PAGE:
Manually Rolling Back a TransactionScope

The standard way to manage exceptions in ASP.NET (and by extension, MVC) web applications is to use the System.Transactions.TransactionScope class. It contains some useful properties:

  • Auto Transaction Start: As soon as you instantiate the TransactionScope instance, it starts the transaction.
  • Database Level: By default, this affects all connections in and out of the database. This means you can use it even when you don’t have access to the connection instance.
  • Disposable: TransactionScope implements IDisposable, meaning if you wrap it in a using statement, it automatically commits the transaction (or rolls back if an exception occurs).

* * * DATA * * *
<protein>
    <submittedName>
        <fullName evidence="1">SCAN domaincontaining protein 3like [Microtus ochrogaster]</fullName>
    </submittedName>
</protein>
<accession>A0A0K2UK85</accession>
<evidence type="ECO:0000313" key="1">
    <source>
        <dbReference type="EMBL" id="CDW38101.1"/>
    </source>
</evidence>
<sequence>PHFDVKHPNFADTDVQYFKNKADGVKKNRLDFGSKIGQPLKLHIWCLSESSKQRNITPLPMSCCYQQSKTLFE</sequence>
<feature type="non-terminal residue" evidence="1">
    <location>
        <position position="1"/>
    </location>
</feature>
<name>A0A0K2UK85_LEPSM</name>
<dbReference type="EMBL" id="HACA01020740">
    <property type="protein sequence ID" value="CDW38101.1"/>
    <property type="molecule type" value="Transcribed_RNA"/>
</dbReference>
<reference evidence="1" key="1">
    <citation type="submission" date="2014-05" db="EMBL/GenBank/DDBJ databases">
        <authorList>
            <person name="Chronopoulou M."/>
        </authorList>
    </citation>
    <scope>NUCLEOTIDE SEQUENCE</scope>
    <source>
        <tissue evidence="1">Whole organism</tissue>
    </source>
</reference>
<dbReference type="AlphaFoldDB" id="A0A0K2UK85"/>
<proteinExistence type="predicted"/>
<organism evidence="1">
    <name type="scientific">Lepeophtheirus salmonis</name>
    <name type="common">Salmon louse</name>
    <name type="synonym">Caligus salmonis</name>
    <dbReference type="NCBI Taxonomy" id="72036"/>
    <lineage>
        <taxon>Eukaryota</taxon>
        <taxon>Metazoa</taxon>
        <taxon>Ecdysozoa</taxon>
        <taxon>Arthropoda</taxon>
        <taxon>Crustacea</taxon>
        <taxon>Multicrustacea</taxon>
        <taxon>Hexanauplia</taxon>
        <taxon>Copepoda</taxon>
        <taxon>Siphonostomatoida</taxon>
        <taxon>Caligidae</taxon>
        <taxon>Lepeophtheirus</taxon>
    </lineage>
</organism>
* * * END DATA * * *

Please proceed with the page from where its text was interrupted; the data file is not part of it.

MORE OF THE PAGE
But the question is, how do you manually force a transaction to roll back? For example, in your integration/functional tests, you may want to start a transaction in the setup method, and roll it back in the tear-down method.

Oddly, there is no Rollback method (although there is a Complete method to force commiting the transaction). The answer, oddly enough, is to manually invoke Dispose.

I confirmed by decompiling the .NET 4.5 source that calling Dispose rolls back the transaction.

In my situation, this came with quite a cost: in a simple functional test, the runtime tripled (from 15s with manual clean-up, to 45s with a transaction). So be weary, and make sure you pick the solution that works for you.

About Ashiq Alibhai, PMP

Ashiq has been coding C# since 2005. A desktop, web, and RIA application developer, he's touched ASP.NET MVC, ActiveRecord, Silverlight, NUnit, and all kinds of exciting .NET technologies. He started C# City in order to accelerate his .NET learning.
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